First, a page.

in response to identification of a syntax error within the script entry, display an indication of the syntax error.
4. The user system of claim 1, wherein the trigger event includes a user interaction with a data presentation within the interactive dashboard.
5. The user system of claim 4, wherein the operation is configured to update the data presentation based on the user interaction.
6. The user system of claim 1, wherein the operation is configured to:
determine a format in which to display a portion of data based on the results; and
using the format to display the portion of the data within a data presentation of the interactive dashboard.
7. The user system of claim 1, wherein the one or more stored sequences of instructions which, when executed by the processor, further cause the processor to:
determine whether the operation poses a security threat; and
in response to a determination that the operation poses a security threat, display an indication that the operation poses the security threat in the editor dashboard.
8. The user system of claim 7, wherein the one or more stored sequences of instructions which, when executed by the processor, further cause the processor to prevent performance of the operation within the interactive dashboard.
9. The user system of claim 1, wherein the operation includes a user interface operation that defines at least a portion of a user interface layout to be displayed within the interactive dashboard of the runtime environment.
10. The user system of claim 1, wherein the one or more stored sequences of instructions which, when executed by the processor, cause the processor to:
convert the script entry into JavaScript code, wherein performance of the operation includes performance of the JavaScript code.
11. The user system of claim 1, wherein the trigger event includes a user interaction with a certain element of a data presentation.
12. A user system, comprising:
a user interface;
a processor; and
one or more stored sequences of instructions which, when executed by the processor, cause the processor to:
detect a trigger event within an interactive dashboard of a runtime environment displayed on the user interface;
identify an operation configured to be performed within the interactive dashboard in response to the detection of the trigger event and to generate a syntax tree for the operation, the operation generated and assigned to the interactive dashboard based on a script entry input into a script field of an editor dashboard of the runtime environment, wherein the operation is further configured to:
perform a data query of a database system for data to be displayed within a data presentation;
determine a type of the data presentation to be displayed within the interactive dashboard based on results of the data query; and
display the data presentation within the interactive dashboard, the data presentation being the determined type of the data presentation; and
perform the operation within the interactive dashboard, the operation configured to display the data presentation within the interactive dashboard wherein nodes of the syntax tree are configured to be performed within the interactive dashboard in response to the trigger event.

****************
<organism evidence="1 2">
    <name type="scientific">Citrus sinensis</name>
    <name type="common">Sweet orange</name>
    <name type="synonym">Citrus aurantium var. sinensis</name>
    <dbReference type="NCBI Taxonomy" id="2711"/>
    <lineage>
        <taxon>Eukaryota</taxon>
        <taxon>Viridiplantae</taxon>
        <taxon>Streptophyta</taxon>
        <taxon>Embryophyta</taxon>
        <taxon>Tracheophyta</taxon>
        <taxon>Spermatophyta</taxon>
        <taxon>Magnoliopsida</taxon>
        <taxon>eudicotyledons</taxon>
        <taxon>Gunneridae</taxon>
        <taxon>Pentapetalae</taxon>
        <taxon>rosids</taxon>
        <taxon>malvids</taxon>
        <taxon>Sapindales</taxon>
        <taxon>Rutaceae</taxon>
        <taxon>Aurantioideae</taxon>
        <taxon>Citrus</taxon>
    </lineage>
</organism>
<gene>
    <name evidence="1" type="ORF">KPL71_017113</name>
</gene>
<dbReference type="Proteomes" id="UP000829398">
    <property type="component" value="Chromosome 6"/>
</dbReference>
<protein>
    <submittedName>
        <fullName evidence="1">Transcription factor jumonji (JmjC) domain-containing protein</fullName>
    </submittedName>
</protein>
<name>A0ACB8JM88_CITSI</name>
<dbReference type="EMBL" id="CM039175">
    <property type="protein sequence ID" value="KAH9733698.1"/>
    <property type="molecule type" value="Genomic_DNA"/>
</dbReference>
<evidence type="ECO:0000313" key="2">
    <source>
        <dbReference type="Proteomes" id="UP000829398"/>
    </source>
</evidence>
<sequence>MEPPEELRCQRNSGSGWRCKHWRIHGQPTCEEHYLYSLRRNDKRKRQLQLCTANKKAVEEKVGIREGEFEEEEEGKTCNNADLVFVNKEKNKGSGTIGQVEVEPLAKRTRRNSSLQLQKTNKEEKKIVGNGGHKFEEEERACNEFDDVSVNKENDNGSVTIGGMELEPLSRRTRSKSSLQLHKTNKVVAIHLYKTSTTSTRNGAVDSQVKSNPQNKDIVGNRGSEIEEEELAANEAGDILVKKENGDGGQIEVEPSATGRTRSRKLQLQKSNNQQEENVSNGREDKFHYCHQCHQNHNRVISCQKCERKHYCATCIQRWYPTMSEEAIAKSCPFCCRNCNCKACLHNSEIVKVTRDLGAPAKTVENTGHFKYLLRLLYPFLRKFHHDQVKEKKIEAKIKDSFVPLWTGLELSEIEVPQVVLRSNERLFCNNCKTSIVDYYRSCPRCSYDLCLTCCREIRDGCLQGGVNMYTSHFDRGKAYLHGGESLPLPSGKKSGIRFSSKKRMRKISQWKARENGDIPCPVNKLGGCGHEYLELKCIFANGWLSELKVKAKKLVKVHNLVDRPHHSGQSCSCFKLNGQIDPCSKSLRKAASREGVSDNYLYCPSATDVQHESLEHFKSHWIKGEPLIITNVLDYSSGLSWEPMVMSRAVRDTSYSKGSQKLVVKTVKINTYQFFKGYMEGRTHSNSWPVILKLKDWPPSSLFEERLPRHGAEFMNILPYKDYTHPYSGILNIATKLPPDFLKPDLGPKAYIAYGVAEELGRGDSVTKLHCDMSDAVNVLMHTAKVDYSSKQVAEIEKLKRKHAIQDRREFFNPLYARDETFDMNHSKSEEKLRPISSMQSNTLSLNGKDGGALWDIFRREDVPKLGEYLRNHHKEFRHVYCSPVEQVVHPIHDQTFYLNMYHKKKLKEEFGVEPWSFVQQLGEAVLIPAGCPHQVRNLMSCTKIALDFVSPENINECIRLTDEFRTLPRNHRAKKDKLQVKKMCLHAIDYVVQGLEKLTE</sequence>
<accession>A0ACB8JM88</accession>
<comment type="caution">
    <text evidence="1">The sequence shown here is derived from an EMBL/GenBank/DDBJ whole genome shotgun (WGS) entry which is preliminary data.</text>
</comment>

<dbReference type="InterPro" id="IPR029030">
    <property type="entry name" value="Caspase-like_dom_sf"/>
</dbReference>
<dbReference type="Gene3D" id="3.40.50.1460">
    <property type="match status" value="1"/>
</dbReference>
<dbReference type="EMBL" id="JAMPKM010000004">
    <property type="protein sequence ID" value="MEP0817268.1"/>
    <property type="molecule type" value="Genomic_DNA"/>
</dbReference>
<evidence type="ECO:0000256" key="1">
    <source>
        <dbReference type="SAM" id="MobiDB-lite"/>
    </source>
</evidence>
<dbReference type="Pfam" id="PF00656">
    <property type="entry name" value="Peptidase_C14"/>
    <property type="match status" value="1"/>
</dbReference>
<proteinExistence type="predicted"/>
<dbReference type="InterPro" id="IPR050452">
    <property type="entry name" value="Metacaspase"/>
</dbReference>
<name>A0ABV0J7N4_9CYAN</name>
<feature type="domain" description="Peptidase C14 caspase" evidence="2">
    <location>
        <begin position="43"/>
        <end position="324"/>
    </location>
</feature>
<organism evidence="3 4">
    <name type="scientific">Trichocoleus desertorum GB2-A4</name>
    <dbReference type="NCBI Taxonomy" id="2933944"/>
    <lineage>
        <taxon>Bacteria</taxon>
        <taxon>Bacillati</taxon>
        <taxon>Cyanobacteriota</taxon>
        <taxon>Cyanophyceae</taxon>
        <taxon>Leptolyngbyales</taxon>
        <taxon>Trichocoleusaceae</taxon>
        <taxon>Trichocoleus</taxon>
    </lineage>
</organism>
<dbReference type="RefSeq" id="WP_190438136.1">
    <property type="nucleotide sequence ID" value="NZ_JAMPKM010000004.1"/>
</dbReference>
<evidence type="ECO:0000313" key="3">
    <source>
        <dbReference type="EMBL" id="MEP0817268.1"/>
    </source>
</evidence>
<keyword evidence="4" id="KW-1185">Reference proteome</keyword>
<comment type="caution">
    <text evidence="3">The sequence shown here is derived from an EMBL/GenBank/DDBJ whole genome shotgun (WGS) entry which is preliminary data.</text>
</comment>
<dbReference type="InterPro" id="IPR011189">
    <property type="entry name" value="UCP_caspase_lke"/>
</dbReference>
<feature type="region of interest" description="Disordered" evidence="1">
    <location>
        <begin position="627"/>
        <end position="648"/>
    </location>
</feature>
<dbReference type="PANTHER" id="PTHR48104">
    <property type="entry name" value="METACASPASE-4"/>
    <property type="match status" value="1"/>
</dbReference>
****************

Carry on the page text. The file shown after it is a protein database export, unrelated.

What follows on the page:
13. The user system of claim 12, wherein the operation is to update a previous data presentation displayed within the interactive dashboard to generate the data presentation to be displayed within the interactive dashboard, the previous data presentation displayed when the trigger event was detected.
14. The user system of claim 13, wherein the trigger event was associated with the previous data presentation, and wherein the operation is to update the previous data presentation based on the trigger event being associated with the previous data presentation.
15. The user system of claim 12, wherein the operation is further configured to:
determine a format in which to display a portion of the data within the data presentation based on the results of the data query; and
display the portion of the data in the format within the data presentation.
16. The user system of claim 12, wherein the one or more stored sequences of instructions which, when executed by the processor, further cause the processor to:
identify query data to be utilized by the operation;
determine whether a type of the query data is proper for the operation; and
in response to a determination that the type of the query data is not proper for the operation, display an indication that the type of the query data is not proper for the operation.
17. The user system of claim 16, wherein the one or more stored sequences of instructions which, when executed by the processor, further cause the processor to:
prevent performance of the operation in response to the determination that the type of the query data is not proper for the operation.
18. The user system of claim 12, wherein to perform the operation includes to:
perform one or more nodes of a syntax tree associated the operation.
19. The user system of claim 12, wherein the one or more sequences of instructions which, when executed by the processor, further cause the processor to identify the trigger event based on the script entry.